Yesterday, the team formerly known as the Atlanta Braves, became the Cobb County White Flight. The team web site included this as critical to their reasoning for leaving downtown Atlanta: “There is a lack of consistent mass transportation, a lack of sufficient parking and a lack of direct access to interstates.”
I’ve been to some games and as I recall, I exited directly from I-20, turned left at the top of the ramp, and drove about 1/4 mile to the parking lot directly outside the stadium. Does Braves management not know that I-20 stretches over 1,500 miles from Texas into South Carolina (making it an easy interstate for fans to use when coming from the east or the west).
The Downtown Connector isn’t much further past the stadium exit on I-20, which means fans traveling on I-75 or I-85 have easy access to The Ted.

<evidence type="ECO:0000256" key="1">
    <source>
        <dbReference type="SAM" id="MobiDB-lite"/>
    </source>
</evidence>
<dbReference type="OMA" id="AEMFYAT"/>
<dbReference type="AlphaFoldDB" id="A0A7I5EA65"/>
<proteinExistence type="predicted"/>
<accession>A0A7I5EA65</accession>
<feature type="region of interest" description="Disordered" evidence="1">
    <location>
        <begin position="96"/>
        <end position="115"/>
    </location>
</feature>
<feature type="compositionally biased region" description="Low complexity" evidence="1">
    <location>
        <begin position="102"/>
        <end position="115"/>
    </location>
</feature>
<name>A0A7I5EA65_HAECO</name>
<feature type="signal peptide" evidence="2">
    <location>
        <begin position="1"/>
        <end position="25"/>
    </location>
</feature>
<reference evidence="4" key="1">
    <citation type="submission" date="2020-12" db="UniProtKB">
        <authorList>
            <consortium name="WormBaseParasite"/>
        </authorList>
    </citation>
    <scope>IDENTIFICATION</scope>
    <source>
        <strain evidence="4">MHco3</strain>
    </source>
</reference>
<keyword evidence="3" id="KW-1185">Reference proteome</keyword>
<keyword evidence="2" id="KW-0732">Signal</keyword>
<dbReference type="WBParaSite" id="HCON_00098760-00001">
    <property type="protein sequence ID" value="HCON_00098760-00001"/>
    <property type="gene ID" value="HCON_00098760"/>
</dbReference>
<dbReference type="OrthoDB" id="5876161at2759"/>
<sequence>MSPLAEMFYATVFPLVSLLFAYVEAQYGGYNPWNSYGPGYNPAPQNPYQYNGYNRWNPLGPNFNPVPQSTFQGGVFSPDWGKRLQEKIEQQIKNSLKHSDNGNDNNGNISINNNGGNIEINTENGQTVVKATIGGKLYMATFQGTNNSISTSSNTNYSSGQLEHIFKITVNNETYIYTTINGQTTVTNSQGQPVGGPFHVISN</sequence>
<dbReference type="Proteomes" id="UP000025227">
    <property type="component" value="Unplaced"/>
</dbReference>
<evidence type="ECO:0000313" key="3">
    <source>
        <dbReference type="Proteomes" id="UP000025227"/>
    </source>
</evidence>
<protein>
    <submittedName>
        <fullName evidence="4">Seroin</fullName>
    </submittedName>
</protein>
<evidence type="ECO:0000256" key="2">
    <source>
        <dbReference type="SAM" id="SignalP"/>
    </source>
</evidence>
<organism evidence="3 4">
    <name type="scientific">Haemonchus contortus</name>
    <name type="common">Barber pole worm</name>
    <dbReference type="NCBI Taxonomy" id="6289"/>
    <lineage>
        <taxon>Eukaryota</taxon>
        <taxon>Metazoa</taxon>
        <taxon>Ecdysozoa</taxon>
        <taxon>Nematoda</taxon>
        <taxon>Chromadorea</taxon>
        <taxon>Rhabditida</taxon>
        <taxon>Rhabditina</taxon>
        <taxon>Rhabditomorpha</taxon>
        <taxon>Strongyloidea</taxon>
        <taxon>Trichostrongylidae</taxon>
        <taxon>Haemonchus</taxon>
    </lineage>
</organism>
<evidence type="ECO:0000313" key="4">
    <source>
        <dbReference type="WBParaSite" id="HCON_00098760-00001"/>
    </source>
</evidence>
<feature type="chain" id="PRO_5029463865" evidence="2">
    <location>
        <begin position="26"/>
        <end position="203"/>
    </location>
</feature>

For those who take MARTA to the game, an easy access station is about half a mile from the stadium. When I ‘ve been to a game the sidewalks are crowded with people walking from nearby Underground (with lots of parking) or the train station.
Jay Bookman has a short column today on how Cobb County’s GOP Chair Joe Dendy couches his support of the team’s new location. Bookman quotes Dendy saying, “It is absolutely necessary the (transportation) solution is all about moving cars in and around Cobb and surrounding counties from our north and east where most Braves fans travel from, and not moving people into Cobb by rail from Atlanta.”
Nevermind the “moving cars” issue because clearly the current stadium’s location near three major interstates isn’t the problem.
The real dilemma for Cobb County Conservatives is exactly who might choose to go to an MLB game in the suburbs by rail. And that’s a foul ball.